Prosecutors seeking to indict five Americans on terrorist charges submitted their case to a Pakistani judge on Tuesday, accusing the men of waging war against Pakistan and plotting to attack the country.
All young Muslims from the Washington, D.C., area, the five were arrested in December in Punjab province not long after reaching Pakistan. They were reported missing by their families in November after one left behind a farewell video showing scenes of war and casualties and saying Muslims must be defended.
A senior police officer said soon after the men’s arrest that authorities were likely to deport them, but it now looks increasingly like they will face trial in Pakistan on charges that carry a maximum term of life imprisonment.
The men could be indicted on as many as seven charges at their next hearing on March 10, lawyer Hamid Malik, told The Associated Press. The judge ordered the defence to review the prosecution report presented in the Sargodha town court and to prepare a rebuttal.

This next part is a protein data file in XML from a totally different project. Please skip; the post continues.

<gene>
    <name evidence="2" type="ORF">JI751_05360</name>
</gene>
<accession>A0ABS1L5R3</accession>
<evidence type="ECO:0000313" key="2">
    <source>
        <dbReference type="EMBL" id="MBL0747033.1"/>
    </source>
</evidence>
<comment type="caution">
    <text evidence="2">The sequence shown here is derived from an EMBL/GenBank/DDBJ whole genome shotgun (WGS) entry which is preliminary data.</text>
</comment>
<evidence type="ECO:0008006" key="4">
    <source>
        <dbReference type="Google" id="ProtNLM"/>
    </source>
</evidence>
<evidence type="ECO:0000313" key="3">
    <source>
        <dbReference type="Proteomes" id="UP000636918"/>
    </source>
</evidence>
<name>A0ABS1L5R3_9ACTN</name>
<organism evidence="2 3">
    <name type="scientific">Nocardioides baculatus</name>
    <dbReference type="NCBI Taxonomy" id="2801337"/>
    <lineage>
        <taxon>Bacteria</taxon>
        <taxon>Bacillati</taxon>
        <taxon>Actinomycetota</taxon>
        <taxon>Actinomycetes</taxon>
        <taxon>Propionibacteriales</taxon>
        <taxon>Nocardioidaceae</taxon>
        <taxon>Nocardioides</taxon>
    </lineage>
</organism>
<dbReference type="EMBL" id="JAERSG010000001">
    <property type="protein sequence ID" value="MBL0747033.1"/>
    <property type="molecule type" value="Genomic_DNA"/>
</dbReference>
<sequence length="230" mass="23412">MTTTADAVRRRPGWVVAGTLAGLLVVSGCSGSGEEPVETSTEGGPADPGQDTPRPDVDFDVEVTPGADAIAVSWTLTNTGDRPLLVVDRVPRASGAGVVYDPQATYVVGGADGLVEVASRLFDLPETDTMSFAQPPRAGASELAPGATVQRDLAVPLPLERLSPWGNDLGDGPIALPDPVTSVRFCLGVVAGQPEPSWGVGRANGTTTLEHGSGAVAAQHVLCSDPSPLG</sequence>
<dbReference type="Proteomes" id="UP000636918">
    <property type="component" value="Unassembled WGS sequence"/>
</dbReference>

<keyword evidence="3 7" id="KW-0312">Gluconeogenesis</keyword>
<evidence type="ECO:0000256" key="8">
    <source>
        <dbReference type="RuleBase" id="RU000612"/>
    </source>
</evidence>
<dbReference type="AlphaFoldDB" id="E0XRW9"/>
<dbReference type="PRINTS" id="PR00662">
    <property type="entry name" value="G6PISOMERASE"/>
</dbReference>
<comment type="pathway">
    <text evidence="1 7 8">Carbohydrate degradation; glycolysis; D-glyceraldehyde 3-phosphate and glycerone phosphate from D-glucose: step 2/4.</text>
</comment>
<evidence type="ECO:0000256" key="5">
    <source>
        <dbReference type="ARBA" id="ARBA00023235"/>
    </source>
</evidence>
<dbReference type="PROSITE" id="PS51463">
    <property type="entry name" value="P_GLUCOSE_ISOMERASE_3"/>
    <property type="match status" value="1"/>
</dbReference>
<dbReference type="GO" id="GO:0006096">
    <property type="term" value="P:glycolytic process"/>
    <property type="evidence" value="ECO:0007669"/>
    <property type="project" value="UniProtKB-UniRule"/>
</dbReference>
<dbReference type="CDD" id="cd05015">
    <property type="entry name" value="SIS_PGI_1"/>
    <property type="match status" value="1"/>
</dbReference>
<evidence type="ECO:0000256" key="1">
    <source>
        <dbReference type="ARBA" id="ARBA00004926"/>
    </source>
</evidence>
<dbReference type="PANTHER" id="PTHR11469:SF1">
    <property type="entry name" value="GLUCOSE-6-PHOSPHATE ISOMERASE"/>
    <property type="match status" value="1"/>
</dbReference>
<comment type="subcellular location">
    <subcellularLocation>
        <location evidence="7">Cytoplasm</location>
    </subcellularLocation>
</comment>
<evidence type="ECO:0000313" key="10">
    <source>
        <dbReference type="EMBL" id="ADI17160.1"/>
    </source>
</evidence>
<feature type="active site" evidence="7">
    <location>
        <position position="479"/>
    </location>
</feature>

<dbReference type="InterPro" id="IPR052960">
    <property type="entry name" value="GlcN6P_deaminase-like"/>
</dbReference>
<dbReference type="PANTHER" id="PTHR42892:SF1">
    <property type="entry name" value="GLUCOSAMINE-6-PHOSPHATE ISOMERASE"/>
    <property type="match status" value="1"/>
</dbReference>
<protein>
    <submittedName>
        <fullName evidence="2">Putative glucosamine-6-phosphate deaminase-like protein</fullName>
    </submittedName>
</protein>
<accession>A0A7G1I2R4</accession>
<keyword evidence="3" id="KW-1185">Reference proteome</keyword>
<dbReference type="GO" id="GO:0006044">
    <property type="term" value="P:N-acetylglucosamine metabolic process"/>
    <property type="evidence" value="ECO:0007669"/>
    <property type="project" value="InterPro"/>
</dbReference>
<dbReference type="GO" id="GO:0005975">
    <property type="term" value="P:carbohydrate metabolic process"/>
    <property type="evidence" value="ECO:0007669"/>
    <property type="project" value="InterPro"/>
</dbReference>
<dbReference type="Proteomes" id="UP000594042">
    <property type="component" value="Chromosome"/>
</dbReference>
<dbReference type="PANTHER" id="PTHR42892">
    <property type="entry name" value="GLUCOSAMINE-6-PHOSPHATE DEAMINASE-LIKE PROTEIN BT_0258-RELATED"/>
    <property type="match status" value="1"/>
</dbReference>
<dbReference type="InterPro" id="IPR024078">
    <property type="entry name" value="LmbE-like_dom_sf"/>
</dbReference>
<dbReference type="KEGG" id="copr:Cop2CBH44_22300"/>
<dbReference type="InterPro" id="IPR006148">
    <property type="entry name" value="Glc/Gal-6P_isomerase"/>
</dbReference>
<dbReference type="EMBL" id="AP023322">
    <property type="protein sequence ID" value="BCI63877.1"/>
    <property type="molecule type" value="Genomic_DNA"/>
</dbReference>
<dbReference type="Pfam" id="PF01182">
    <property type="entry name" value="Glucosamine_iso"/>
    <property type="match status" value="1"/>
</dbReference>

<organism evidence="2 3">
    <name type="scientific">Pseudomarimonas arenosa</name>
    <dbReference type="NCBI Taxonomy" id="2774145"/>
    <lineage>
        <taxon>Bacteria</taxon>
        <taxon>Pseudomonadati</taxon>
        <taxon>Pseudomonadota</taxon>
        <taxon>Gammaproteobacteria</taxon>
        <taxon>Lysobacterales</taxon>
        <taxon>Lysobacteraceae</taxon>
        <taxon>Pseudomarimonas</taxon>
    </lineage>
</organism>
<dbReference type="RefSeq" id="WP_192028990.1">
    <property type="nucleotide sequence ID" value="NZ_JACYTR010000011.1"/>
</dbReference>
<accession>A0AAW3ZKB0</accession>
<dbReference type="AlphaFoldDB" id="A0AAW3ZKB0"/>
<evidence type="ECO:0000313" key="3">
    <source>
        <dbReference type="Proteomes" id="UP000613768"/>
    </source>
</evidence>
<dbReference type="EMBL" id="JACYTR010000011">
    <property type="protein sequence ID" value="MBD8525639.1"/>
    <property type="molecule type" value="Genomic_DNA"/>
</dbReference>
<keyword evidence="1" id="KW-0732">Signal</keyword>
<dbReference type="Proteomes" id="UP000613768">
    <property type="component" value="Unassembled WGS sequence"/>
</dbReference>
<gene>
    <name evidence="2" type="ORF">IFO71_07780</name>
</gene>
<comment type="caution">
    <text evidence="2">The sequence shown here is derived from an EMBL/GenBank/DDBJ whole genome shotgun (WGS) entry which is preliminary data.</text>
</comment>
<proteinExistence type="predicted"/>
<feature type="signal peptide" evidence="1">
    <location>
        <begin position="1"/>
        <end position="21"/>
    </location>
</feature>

Pakistani police have publicly made several accusations against the young men, claiming the suspects contacted Pakistani—based jihadi groups. They accused the five of using the social networking site Facebook and video—sharing site YouTube while they were in the U.S. to try to connect with extremist groups in Pakistan.
But their lawyers say they were heading to Afghanistan and had no plans to stage attacks inside Pakistan.
During past court hearings, the men have claimed they were tortured by Pakistani police and FBI agents. Pakistan and the U.S. have denied those allegations.
The U.S. has pressed an often reluctant Pakistan to crack down on militants on its territory, many of whom are believed involved in attacks on American and NATO forces across the border in Afghanistan. At the same time, several recent cases have highlighted incidences of foreigners signing up to join the insurgents on both sides of the border.
Two of the detained Americans are of Pakistani origin, while one is of Egyptian, one of Yemeni and one of Eritrean descent.